Batten disease (also known as neuronal ceroid lipofuscinosis, or NCL) refers to a group of genetic, neurological conditions in which there is an abnormal accumulation of lipofuscins (fat and protein containing pigments) inside cells. This substance is particularly toxic to nerve cells, which is why neurological symptoms such as seizures, blindness, motor, and cognitive decline are frequently observed in people with Batten disease.

Ribonucleic acid (RNA) modulators are a relatively new type of treatment that is aimed at overcoming the effects of errors in the DNA by influencing how RNAs are read and carry out the instructions contained in the DNA.

RNA modulators have not yet entered clinical trials for Batten disease and are still in pre-clinical stages of development.

How proteins are made in the cell

RNAs are the main information-carrying molecules that allow cells to make proteins based on the information contained in the DNA. In other words, they are intermediate molecules that link the instructions contained in the DNA with the final protein product. They are like photocopies of parts of DNA that leave the cell nucleus and can be read by the protein-making machinery of the cell known as ribosomes.

How RNA modulators work

Different types of Batten disease are caused by different gene defects that result in cells being unable to clear lipofuscins. Although it is not fully understood how these mutations cause the symptoms of the disease, scientists have discovered they cause abnormalities in enzymes or proteins involved in lipofuscin processing.

DNA mutations result in defective RNAs, which go on to cause these protein/enzyme abnormalities. RNA modulators work by modifying problematic RNAs, thus ensuring that either non-functioning proteins or enzymes are not produced, or the correct ones are.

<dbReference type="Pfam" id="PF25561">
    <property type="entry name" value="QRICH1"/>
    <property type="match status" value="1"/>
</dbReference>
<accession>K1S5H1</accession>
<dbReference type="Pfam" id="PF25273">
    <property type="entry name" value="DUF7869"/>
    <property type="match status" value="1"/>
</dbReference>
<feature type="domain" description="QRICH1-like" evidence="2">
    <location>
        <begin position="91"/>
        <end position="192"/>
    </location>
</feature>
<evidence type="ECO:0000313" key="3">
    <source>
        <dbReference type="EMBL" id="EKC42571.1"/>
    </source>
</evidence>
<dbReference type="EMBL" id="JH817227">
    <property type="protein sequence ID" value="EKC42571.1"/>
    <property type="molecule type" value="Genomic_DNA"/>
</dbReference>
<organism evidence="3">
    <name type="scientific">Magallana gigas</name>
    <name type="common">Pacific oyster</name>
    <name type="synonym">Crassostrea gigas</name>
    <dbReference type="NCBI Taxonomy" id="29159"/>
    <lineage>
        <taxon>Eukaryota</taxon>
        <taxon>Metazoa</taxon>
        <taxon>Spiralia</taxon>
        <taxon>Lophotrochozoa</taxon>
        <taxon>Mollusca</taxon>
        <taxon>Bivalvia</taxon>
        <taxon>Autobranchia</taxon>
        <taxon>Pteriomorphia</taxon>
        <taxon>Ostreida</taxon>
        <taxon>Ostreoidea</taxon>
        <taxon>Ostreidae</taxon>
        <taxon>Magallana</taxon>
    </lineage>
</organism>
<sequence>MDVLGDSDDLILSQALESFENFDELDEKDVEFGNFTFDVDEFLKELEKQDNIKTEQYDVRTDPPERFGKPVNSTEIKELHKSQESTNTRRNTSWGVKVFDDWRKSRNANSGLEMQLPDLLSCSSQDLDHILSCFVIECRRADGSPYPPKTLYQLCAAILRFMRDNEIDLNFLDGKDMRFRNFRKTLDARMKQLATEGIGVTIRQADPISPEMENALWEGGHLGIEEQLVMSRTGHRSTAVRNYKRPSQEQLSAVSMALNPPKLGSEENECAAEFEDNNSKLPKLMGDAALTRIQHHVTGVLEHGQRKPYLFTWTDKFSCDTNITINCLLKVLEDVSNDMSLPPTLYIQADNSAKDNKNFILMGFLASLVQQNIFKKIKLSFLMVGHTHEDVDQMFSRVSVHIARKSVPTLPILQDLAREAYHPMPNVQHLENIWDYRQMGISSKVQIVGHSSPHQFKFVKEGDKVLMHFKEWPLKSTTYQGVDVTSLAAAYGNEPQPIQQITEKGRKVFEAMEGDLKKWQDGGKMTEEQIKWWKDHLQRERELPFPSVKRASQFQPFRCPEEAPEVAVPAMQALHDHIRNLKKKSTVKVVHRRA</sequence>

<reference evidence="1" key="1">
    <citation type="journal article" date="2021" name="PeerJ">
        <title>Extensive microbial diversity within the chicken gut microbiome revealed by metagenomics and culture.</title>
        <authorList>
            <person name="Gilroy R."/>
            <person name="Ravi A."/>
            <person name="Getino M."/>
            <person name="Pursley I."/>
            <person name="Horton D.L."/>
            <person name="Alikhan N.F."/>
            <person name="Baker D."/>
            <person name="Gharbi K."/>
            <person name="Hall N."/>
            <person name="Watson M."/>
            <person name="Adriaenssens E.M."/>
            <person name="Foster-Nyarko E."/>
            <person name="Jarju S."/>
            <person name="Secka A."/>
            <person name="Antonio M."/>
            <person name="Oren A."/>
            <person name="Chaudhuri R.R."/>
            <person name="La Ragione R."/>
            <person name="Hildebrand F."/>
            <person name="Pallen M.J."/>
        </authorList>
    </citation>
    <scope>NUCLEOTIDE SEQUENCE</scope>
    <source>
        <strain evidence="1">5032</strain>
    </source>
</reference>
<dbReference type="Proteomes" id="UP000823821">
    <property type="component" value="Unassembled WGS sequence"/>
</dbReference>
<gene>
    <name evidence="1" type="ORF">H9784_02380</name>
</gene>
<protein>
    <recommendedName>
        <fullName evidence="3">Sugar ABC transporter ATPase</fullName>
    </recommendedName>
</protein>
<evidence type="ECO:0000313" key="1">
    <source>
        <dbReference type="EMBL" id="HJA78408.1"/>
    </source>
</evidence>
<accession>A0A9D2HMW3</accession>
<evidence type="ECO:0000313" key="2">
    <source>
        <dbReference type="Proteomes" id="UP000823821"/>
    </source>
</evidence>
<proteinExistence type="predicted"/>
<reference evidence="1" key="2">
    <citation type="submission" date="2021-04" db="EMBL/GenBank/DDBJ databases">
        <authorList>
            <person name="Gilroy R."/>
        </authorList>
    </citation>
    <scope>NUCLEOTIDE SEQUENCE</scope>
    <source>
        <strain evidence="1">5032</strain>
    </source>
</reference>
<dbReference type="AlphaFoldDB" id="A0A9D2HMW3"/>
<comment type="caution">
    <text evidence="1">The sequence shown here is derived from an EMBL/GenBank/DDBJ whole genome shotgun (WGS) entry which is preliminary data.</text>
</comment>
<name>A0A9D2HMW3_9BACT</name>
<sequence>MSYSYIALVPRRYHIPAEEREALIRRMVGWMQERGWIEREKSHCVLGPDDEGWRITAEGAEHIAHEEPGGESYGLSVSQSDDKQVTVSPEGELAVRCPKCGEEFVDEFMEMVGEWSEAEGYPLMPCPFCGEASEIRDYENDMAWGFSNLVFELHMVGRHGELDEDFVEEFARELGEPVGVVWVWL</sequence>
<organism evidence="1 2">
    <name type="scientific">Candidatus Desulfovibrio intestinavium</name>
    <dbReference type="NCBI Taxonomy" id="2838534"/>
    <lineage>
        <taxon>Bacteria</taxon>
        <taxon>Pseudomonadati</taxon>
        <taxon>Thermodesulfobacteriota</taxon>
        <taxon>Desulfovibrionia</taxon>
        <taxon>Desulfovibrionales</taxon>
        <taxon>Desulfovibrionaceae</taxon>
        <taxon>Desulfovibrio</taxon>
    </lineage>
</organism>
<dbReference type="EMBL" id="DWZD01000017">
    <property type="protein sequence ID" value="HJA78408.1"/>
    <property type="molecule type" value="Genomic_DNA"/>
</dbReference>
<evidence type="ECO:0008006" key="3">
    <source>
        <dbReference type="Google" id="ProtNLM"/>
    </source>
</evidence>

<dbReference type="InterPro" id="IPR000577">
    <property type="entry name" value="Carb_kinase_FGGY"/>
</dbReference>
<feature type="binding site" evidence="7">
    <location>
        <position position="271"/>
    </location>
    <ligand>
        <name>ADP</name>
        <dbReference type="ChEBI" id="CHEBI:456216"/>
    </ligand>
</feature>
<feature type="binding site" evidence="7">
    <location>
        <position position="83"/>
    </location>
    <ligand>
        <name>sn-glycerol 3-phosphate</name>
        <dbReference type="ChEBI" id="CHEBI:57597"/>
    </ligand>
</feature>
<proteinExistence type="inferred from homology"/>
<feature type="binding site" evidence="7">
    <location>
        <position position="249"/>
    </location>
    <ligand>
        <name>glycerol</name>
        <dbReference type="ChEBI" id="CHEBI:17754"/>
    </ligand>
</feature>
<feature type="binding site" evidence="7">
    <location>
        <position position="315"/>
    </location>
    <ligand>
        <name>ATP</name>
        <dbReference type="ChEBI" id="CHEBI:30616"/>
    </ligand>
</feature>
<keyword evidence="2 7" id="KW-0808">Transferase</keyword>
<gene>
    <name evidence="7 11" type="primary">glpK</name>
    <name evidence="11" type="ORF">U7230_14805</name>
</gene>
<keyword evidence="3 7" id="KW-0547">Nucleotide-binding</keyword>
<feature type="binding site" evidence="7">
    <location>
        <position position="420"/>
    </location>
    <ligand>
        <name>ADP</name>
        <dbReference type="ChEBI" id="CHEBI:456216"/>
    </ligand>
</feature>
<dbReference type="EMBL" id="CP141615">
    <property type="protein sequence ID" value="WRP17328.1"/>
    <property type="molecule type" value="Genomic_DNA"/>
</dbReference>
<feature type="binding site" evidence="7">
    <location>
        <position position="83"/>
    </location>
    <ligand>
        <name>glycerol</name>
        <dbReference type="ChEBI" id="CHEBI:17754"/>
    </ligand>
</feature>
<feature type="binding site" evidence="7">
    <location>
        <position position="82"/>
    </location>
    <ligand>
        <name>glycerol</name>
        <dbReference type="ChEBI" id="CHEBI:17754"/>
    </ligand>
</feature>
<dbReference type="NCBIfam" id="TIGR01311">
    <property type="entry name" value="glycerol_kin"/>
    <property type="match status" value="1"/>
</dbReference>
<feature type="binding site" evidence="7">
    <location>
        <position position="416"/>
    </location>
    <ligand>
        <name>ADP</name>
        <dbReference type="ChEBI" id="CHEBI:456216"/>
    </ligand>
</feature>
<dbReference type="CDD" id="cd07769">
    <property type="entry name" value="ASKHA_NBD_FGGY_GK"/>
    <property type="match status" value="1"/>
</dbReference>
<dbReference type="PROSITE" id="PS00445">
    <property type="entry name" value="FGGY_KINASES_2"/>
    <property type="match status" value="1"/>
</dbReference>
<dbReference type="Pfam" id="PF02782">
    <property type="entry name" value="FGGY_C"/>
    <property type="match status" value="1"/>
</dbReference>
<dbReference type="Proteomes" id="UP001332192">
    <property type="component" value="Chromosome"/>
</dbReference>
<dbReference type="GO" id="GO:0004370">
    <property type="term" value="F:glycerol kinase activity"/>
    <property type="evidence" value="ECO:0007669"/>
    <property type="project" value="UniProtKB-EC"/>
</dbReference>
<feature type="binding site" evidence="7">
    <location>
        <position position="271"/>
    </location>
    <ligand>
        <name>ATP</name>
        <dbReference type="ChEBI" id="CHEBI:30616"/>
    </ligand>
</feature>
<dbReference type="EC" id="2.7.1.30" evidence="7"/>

RNA modulators available are nonsense suppression therapy and antisense oligonucleotides.

Nonsense suppression therapy

Some forms of Batten disease are caused by mutations known as nonsense mutations in the DNA. These mutations result in a premature stop signal in the RNA. Ribosomes “reading” these faulty signals stop making the corresponding protein when they come across this signal, inadvertently producing unfinished proteins that do not function properly.

Nonsense suppression therapy works by allowing ribosomes to ignore the nonsense mutation-induced stop signal, prompting ribosomes to continue reading through the entire set of protein instructions. This way, full-length proteins that work properly can be produced.

PTC-124, also known as ataluren, manufactured by PTC Therapeutics is a nonsense suppression therapy that is currently being developed for Duchenne muscular dystrophy and cystic fibrosis.

A study done on cells taken from patients with infantile Batten disease who had nonsense mutations in the PPT1 gene found that PTC-124 was able to increase PPT1 enzyme levels. Similar effects also were observed in proof-of-principle studies on mice with nonsense mutations in the PPT1 gene. However, PTC Therapeutics has not yet indicated that it has plans to continue developing PTC124 for Batten disease.

Antisense oligonucleotides

mRNA sequences, such as the defective ones found in Batten’s disease, are very specific. Antisense oligonucleotides are small compounds that are designed to bind only to certain RNA sequences. Once bound, these compounds are able to modify the faulty mRNA by either stopping it from being read by the ribosomes, or by promoting its breakdown in the cell. Ultimately, antisense oligonucleotides aim to stop the production of the defective proteins.

Sanford Research in South Dakota, in collaboration with Rosalind Franklin University in Chicago, Illinois, designed antisense oligonucleotides that potentially may treat Batten disease caused by mutations in the PPT1, TPP1, CLN3, and CLN6 genes, although there have been no studies published.

Antisense oligonucleotides also are being developed for other conditions such as spinal muscular atrophy (SMA), Duchenne muscular dystrophy, Usher syndrome, and Niemann-Pick Disease Type C.

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